These articles address two very different research questions in two very different regions of the world,  but they help expose the chasm in our knowledge surrounding opioid use and misuse. We have been prescribing patients more narcotics than they need while just starting to recognize the importance of minimizing opioid use preoperatively in an effort to maximize surgical outcomes. These two competing impulses emphasize why further opioid-related studies are important.  While continuing to look at the negative effects these medications can have on patients, we have to take a hard look at our contribution to the problem.

Chad A. Krueger, MD
JBJS Deputy Editor for Social Media

Adductor Canal Block Compared with Periarticular Bupivacaine Injection for Total Knee Arthroplasty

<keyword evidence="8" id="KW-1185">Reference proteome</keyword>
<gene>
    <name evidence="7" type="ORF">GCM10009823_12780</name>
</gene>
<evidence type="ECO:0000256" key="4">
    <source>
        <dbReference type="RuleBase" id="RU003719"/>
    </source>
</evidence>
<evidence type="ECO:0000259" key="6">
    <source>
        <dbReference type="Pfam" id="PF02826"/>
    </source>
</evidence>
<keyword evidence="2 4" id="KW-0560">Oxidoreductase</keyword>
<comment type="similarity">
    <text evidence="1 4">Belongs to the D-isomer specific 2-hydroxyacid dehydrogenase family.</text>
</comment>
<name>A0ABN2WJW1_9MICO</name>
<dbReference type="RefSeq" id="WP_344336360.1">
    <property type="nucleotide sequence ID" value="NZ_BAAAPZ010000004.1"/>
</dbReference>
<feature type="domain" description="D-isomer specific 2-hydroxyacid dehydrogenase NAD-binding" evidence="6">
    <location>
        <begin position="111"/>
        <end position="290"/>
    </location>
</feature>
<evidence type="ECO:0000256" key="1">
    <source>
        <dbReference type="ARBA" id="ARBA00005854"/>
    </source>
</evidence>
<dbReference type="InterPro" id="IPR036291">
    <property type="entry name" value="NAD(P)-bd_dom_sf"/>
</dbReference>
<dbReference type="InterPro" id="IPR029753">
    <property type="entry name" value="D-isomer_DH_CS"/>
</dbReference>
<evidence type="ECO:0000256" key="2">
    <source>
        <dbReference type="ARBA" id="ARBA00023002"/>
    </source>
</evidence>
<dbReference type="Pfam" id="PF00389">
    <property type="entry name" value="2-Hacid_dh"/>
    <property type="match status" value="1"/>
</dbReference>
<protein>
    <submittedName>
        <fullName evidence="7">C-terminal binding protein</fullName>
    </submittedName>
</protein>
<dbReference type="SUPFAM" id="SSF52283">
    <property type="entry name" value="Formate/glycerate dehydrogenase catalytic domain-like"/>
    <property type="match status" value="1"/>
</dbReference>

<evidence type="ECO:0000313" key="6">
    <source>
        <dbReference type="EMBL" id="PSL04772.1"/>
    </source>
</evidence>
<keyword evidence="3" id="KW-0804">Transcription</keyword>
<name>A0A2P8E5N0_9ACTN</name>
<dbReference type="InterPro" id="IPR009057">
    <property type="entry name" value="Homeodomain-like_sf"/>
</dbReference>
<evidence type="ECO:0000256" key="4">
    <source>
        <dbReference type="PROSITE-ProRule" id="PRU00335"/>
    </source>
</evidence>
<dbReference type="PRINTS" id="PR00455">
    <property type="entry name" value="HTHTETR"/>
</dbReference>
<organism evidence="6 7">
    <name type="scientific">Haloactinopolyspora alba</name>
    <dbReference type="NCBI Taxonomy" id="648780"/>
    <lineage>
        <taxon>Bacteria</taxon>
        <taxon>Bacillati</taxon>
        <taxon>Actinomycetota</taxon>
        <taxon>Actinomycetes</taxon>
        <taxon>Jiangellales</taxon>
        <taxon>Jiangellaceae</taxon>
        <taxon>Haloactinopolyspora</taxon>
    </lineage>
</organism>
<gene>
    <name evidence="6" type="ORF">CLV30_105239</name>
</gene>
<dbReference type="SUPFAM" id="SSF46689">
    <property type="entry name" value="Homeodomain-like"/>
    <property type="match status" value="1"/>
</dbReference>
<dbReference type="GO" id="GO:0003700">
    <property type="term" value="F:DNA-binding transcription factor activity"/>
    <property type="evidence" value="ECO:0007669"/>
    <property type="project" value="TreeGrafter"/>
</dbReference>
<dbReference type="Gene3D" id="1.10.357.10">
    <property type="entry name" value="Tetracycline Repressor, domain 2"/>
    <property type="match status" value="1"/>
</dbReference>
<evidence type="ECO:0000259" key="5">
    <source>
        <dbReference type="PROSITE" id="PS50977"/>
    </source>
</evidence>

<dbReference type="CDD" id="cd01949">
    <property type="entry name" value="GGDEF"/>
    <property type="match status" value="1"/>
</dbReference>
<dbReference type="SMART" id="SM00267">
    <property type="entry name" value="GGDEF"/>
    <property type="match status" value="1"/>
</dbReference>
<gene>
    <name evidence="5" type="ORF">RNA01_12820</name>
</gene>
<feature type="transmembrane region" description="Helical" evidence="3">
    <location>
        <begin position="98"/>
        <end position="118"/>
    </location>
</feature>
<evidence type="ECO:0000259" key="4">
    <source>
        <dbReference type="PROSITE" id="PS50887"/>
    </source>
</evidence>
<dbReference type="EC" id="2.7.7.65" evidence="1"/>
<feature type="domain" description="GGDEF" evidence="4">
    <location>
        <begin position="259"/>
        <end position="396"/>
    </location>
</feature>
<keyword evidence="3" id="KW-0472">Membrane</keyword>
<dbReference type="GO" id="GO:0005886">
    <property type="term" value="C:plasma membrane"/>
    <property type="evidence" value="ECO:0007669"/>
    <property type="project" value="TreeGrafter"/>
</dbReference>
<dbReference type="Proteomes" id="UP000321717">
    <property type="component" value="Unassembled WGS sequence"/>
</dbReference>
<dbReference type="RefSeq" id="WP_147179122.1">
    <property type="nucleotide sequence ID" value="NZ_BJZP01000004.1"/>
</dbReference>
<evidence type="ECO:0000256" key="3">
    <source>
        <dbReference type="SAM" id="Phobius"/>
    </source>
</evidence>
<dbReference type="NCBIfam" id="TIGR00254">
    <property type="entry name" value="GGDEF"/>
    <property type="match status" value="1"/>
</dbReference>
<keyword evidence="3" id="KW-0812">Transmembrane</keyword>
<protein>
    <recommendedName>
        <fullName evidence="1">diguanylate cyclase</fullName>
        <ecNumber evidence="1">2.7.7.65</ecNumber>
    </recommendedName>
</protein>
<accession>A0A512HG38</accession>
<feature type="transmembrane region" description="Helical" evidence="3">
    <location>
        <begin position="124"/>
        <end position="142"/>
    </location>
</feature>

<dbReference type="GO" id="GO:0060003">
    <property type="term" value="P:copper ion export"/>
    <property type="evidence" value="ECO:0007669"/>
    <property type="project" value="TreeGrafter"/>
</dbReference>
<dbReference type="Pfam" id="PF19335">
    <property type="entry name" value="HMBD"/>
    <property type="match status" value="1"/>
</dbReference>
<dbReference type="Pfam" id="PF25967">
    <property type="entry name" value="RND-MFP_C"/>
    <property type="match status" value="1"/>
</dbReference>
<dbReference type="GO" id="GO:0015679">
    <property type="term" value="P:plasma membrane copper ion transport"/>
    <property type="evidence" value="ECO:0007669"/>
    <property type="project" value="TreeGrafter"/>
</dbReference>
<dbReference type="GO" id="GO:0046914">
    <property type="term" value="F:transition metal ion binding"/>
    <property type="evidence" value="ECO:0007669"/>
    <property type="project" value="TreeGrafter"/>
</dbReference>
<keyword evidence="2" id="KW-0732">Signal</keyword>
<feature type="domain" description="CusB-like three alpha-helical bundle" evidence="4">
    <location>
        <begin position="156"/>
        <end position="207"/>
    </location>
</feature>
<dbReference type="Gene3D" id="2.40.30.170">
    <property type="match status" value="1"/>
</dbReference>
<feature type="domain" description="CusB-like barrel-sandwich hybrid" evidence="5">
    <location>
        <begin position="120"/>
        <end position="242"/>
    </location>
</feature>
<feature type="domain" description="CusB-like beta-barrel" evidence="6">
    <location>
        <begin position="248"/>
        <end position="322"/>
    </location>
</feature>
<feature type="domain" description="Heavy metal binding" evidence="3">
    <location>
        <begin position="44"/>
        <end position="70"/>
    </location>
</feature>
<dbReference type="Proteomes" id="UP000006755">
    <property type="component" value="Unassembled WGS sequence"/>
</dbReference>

In the last decade, the widespread use of regional anesthesia in total knee arthroplasty has led to improvements in pain control, more rapid functional recovery, and reductions in the length of the hospital stay. #JBJS #JBJSInfoGraphics #visualabsrtact

Full article: https://bit.ly/2zrZvJW

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Faster Relief for Patients with Painful Bone Metastases

MR Guided Ultrasound for OBuzz2A technique that combines magnetic resonance (MR) imaging with high-intensity focused ultrasound hyperthermia provides faster pain relief than conventional radiation therapy (RT) for patients with a painful bone metastasis.